Keeping the Gifts from our Children

By Cindy Koch

A scream. A squirm. A cute little smile. A toy car flies right over grandma Margo’s reverent head. Teaching little children to sit in church is one of the most frustrating experiences a parent may ever have. I know. I’ve done it a few times.

Standing in the narthex, shushing in the hallways, rocking in the cry rooms, the little babies are not cut out to sit in church. Only more frustrating than the sweet little sinner you are desperately trying to contain is the unsolicited advice from someone who has figured out the secret. Sit in front; they’re an angel. Sit in back and bring more Cheerios. Sometimes it works, but most of the time it doesn’t. Sunday morning turns into a battle—parent against child—seemingly not even worth the fight.

There are churches that lovingly try to ease the burden of the unruly children. Babysitting, children’s church, even youth group instead of worship. Removing the kids from the controlled quiet sanctuary makes it easier on all who sit and pray. Providing an escape from the grown-up traditions attempts to engage the children on their own level of faith. The path of least resistance for adults and children alike, a place for everyone before their God.

However, solving the struggle of children in church takes away a beautiful confession of our faith. The crying and tantrums continue to remind us of a simple truth about ourselves. Uninhibited and immature, the babes say out loud a reality about ourselves which we will not. In their tears, they simply confess, “I don’t want to be here. You should kick me out.”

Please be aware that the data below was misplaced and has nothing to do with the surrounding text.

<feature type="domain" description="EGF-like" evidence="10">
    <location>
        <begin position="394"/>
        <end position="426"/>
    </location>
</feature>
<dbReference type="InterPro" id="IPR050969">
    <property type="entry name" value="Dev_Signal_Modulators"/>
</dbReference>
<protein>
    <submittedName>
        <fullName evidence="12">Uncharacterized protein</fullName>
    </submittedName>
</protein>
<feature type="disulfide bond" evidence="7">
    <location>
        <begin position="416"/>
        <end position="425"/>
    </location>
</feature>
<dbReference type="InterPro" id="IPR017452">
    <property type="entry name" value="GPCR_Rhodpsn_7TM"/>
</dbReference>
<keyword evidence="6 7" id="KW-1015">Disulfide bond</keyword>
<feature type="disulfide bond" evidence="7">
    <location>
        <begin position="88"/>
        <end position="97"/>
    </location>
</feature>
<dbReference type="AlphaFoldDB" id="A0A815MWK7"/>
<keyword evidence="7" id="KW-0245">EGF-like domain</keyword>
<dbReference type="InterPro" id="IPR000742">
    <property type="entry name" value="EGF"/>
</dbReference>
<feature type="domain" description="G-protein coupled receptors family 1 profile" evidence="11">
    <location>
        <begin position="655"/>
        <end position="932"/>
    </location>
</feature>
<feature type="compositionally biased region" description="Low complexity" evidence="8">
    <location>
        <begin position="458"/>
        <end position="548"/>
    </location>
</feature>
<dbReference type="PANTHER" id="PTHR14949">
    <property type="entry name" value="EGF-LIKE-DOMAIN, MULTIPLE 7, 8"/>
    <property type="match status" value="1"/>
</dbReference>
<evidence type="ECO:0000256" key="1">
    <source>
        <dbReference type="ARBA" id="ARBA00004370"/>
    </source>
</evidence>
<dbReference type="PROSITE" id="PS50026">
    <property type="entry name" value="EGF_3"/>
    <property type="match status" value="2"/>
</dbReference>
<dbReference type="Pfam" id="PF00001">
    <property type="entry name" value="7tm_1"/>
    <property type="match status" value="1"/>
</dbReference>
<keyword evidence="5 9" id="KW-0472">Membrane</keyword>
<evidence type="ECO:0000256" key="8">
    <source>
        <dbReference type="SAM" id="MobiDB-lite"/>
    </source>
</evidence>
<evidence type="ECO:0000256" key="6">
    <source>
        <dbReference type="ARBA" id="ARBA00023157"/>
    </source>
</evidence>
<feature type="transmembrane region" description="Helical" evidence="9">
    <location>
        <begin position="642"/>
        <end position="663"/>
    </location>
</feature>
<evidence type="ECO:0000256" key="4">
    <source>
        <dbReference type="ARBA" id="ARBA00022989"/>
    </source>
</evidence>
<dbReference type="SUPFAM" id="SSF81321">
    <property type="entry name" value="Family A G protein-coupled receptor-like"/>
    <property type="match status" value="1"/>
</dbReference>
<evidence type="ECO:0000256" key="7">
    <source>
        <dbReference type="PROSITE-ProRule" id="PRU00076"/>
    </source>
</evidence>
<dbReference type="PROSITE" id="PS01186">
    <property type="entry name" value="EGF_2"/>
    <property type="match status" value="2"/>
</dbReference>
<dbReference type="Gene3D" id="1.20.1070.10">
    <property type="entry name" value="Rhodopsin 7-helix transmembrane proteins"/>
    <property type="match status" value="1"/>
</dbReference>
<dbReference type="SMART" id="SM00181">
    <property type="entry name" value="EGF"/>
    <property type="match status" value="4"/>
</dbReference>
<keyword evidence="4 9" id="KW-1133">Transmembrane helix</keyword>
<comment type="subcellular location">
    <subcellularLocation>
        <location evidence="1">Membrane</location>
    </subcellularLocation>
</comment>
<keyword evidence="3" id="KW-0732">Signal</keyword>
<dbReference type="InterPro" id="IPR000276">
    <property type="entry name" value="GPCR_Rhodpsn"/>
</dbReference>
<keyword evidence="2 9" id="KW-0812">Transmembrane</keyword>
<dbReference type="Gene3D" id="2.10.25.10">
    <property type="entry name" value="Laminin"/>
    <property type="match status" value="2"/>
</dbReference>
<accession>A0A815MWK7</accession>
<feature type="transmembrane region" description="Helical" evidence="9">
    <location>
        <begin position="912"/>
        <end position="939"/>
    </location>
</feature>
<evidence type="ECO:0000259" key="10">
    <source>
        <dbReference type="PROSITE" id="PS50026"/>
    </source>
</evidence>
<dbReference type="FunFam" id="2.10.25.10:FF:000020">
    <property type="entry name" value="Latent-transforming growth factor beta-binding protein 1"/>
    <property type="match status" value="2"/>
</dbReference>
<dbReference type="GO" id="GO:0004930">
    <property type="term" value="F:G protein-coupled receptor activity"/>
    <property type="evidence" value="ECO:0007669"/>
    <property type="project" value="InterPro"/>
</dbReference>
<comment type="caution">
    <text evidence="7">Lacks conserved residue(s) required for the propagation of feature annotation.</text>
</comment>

But adults or children, God answers all of us back in a most gracious and forgiving way. He sees our deep cry for separation, our longing for escape from his quiet solace. He looks directly at our puffy defiant eyes and says, “I forgive you.” He finds us running away from the declaration of His peace and joy and says, “In my presence, this is right where you belong.”

Oh, how terribly inconvenient to have loud and unworthy sinners chosen to receive the gifts of God. And yet this is exactly what we cling to on account of Christ alone. We are the ones whom Jesus came to save. To us, faith comes by hearing, and these life-proclaiming words of Christ are richly given during worship. Even children hear and know, not because of their own impatient understandings but only because of the merciful inclusion into the family of God through the death and resurrection of Christ.

My heart melts for the mother who fights through a service to be wrapped in the word of God, if only for a second. I’m so proud of the father who sings steadfast next to his restless child, again and again. Because secretly, I know they want to proclaim it alongside their child, “I don’t want to be here. You should kick me out.” And God answers both parent and child, “I forgive you. In my presence, this is right where you belong.”